Frank, somewhat scattershot account by California-born journalist Moaveni (Lipstick Jihad, 2005) of life under Iran’s repressive regime.
In Tehran in the spring of 2005, sent by Time magazine to evaluate young people’s sense of their future on the eve of the Iranian presidential election, Moaveni, who then resided in Beirut, was also testing the waters to see if she wanted to move to Iran permanently. She was charmed by the feeling of thaw that permeated Tehran, the laxness about enforcing dress codes and the yearning for an open society run by a secular government. But the apathy about voting by this generation of Iranians, who cared more about securing material goods than about revolution or civil liberties, enabled the sudden, alarming ascent of fundamentalist Mahmoud Ahmadinejad, the figurehead of an increasingly repressive theocracy. Despite such warning signs over the next two years as the arbitrary police destruction of satellite dishes and Internet censorship, Moaveni stayed, largely because she fell in love with a divorced businessman and became pregnant. (The couple’s hasty decision to get married was prompted by fear of “the morality police.”) She was required to meet regularly with a government minder to whom she had to reveal her journalistic projects and sources. “Mr. X” grew increasingly menacing, and the author was essentially cowed from talking to anyone or writing about injustice. Moaveni made peace with her decision “to put safety above the story,” she writes, though she admires those like her friend Shirin Ebadi, a Nobel Peace Prize winner, who risked imprisonment and worse. Blessed with wealthy, influential relatives in a country where connections are everything, the author’s self-proclaimed naiveté is frequently appalling, though it certainly underscores the apolitical nature of a younger generation that dreams primarily of personal freedom from the Islamic regime.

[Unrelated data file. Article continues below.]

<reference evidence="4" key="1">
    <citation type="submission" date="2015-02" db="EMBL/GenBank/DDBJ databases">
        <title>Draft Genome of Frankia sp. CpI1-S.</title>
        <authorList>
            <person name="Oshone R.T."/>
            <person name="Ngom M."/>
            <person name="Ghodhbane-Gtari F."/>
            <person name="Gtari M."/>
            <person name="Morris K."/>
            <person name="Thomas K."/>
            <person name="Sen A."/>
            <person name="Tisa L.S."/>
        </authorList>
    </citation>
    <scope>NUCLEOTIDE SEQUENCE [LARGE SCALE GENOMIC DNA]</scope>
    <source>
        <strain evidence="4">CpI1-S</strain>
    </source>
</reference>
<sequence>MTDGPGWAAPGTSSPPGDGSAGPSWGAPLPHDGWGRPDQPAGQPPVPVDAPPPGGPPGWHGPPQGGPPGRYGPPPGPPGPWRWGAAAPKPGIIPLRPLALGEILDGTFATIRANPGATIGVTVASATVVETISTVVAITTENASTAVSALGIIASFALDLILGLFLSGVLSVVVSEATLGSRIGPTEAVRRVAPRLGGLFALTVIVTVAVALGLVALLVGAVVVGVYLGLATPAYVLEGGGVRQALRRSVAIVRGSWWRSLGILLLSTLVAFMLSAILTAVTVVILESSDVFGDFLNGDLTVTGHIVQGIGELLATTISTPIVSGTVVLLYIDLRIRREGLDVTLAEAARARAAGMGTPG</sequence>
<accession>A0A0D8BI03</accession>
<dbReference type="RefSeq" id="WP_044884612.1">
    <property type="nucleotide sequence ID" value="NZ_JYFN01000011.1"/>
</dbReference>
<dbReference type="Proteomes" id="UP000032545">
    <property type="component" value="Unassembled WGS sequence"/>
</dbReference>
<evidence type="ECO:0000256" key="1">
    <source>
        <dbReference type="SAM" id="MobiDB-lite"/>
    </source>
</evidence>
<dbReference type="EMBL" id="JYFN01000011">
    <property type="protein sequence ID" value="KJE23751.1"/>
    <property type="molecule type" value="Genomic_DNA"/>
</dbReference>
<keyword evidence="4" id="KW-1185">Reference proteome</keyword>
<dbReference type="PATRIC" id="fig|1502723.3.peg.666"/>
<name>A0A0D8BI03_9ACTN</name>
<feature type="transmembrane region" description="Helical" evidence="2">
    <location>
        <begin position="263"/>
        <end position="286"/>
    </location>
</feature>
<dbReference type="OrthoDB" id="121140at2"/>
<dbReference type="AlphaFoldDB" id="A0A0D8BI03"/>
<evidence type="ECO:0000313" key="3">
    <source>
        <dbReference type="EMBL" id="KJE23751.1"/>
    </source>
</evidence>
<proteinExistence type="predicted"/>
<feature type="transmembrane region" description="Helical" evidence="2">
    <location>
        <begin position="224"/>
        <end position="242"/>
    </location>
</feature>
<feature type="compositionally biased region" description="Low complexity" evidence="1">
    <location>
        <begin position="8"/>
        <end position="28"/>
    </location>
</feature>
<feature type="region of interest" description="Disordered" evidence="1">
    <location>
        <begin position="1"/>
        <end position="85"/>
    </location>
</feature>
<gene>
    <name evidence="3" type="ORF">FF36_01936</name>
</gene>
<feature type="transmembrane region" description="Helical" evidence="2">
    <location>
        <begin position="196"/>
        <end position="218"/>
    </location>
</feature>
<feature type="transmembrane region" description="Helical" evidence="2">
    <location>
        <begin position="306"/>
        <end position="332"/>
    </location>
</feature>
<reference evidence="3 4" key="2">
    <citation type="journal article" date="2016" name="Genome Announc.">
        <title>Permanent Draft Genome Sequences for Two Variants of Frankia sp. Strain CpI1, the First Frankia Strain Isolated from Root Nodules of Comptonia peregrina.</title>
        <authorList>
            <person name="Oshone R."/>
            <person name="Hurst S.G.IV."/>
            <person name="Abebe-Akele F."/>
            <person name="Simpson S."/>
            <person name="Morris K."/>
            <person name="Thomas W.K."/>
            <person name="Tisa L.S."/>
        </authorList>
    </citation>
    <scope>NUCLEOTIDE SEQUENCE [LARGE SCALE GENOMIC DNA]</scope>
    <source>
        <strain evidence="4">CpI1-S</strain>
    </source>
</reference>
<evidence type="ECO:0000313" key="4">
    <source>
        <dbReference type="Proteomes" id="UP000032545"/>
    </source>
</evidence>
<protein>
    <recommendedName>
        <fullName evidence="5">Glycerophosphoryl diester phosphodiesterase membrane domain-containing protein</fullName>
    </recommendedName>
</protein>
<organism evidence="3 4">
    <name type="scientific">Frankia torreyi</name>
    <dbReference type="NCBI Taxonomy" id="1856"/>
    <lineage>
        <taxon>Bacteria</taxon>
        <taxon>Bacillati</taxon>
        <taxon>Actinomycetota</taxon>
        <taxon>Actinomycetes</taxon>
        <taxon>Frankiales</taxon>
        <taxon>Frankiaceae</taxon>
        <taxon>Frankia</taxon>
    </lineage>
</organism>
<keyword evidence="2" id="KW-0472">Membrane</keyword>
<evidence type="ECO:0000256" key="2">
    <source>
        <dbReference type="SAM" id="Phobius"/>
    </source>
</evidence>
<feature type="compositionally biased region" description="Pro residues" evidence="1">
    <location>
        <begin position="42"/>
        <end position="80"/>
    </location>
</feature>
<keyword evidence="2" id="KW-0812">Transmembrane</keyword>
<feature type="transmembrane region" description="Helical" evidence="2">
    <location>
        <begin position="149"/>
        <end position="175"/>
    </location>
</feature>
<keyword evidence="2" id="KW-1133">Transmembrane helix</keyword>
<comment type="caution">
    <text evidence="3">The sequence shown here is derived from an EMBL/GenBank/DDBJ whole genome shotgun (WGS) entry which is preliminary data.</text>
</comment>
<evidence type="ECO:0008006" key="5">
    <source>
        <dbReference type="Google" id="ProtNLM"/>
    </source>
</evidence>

Stylistically clunky and excessively detailed, but still a rare, rich glimpse inside a closed society.